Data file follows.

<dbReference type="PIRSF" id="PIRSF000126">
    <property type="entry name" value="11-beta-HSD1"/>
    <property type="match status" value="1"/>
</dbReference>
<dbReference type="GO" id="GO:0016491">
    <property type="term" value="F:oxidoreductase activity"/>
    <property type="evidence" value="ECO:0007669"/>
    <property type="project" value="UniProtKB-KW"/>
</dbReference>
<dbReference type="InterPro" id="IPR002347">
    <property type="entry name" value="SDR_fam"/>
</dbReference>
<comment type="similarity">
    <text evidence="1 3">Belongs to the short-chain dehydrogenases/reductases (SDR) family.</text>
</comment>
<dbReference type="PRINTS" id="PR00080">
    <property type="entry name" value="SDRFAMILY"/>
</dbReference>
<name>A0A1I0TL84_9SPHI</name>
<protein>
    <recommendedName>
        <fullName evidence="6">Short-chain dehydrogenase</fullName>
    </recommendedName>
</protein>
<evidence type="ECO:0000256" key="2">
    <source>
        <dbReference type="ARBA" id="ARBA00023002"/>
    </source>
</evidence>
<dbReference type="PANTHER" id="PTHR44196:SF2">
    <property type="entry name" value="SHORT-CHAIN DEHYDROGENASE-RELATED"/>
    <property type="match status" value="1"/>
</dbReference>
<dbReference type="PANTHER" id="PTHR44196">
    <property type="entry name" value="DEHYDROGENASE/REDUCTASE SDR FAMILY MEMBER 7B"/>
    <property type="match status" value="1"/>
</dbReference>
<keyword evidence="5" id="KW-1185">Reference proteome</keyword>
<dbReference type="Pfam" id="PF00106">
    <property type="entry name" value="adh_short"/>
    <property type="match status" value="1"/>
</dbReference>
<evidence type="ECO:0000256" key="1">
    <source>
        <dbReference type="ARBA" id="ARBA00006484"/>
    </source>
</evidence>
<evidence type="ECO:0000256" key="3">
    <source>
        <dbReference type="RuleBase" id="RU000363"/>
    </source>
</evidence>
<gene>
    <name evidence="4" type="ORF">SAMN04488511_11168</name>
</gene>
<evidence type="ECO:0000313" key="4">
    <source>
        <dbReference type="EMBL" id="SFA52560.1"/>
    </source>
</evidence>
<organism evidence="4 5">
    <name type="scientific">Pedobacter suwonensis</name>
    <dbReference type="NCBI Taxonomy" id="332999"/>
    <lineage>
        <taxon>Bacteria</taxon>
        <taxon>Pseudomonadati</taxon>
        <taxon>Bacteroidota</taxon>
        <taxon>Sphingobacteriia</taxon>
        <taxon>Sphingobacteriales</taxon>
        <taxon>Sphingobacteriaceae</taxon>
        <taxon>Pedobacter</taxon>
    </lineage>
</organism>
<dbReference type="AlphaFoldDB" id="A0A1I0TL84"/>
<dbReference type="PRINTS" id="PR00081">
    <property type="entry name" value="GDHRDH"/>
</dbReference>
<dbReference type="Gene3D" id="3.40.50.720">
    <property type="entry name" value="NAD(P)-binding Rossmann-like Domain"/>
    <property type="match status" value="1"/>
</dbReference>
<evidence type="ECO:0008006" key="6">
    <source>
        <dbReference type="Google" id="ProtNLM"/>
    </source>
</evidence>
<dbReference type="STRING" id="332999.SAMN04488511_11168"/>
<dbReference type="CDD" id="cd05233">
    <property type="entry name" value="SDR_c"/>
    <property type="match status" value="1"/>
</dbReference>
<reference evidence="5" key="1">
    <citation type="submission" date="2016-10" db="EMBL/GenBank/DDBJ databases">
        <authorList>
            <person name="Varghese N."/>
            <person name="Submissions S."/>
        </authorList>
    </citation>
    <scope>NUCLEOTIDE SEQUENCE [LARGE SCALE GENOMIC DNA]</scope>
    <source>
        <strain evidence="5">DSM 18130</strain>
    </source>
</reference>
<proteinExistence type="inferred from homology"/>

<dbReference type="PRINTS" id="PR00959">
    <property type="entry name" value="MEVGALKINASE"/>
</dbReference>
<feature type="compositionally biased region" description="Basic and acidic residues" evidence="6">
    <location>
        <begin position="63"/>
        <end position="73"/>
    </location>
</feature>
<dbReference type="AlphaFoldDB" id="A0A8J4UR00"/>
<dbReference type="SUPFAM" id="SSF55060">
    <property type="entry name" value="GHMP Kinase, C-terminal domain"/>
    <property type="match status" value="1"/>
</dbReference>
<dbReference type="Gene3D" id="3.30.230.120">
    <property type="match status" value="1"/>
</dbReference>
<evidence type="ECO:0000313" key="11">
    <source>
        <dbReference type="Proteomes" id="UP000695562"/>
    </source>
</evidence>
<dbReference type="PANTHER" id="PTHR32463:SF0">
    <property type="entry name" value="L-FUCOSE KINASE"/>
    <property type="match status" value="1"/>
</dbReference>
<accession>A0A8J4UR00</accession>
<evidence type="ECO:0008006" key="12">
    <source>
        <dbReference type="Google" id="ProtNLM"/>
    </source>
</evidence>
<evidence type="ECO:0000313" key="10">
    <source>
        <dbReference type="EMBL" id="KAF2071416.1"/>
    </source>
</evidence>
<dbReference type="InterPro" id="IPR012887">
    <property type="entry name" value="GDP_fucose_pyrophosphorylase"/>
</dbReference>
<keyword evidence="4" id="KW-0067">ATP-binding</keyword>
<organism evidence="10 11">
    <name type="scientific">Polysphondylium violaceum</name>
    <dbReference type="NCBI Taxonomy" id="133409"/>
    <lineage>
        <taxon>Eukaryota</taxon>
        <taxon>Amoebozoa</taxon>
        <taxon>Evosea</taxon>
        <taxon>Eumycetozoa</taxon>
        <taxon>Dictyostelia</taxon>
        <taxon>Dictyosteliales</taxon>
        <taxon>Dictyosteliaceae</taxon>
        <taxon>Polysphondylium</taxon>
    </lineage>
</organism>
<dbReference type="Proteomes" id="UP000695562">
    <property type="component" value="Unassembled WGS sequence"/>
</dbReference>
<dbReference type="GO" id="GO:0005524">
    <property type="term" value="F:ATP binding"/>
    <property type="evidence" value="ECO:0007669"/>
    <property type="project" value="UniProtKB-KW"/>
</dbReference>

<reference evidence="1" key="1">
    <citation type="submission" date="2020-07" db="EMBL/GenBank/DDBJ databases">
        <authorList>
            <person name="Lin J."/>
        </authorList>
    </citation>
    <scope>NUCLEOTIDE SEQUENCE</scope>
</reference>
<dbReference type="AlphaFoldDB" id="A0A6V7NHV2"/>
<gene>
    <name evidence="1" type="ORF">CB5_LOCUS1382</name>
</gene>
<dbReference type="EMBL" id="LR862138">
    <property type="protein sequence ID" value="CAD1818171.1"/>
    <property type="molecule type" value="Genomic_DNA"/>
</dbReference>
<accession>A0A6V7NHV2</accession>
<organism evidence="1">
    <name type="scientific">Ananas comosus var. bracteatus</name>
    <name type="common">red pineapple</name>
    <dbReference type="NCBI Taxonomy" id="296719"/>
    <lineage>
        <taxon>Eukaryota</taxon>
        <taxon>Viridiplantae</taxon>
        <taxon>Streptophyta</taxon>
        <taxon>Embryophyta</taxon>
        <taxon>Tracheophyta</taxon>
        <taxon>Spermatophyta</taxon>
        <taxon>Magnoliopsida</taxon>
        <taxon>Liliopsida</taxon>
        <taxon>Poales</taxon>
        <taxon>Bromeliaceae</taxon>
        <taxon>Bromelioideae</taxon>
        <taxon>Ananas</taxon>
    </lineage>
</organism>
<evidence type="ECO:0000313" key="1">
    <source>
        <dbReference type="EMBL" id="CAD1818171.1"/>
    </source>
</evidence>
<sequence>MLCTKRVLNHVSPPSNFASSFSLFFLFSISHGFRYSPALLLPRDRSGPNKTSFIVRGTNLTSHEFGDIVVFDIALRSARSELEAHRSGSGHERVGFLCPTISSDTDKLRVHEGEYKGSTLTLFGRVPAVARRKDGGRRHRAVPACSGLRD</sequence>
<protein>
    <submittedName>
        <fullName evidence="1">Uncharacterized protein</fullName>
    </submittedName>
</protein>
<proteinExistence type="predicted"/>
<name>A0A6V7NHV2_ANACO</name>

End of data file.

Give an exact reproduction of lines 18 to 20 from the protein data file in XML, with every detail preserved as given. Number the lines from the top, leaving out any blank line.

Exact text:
</dbReference>
<name>A0A1I0TL84_9SPHI</name>
<protein>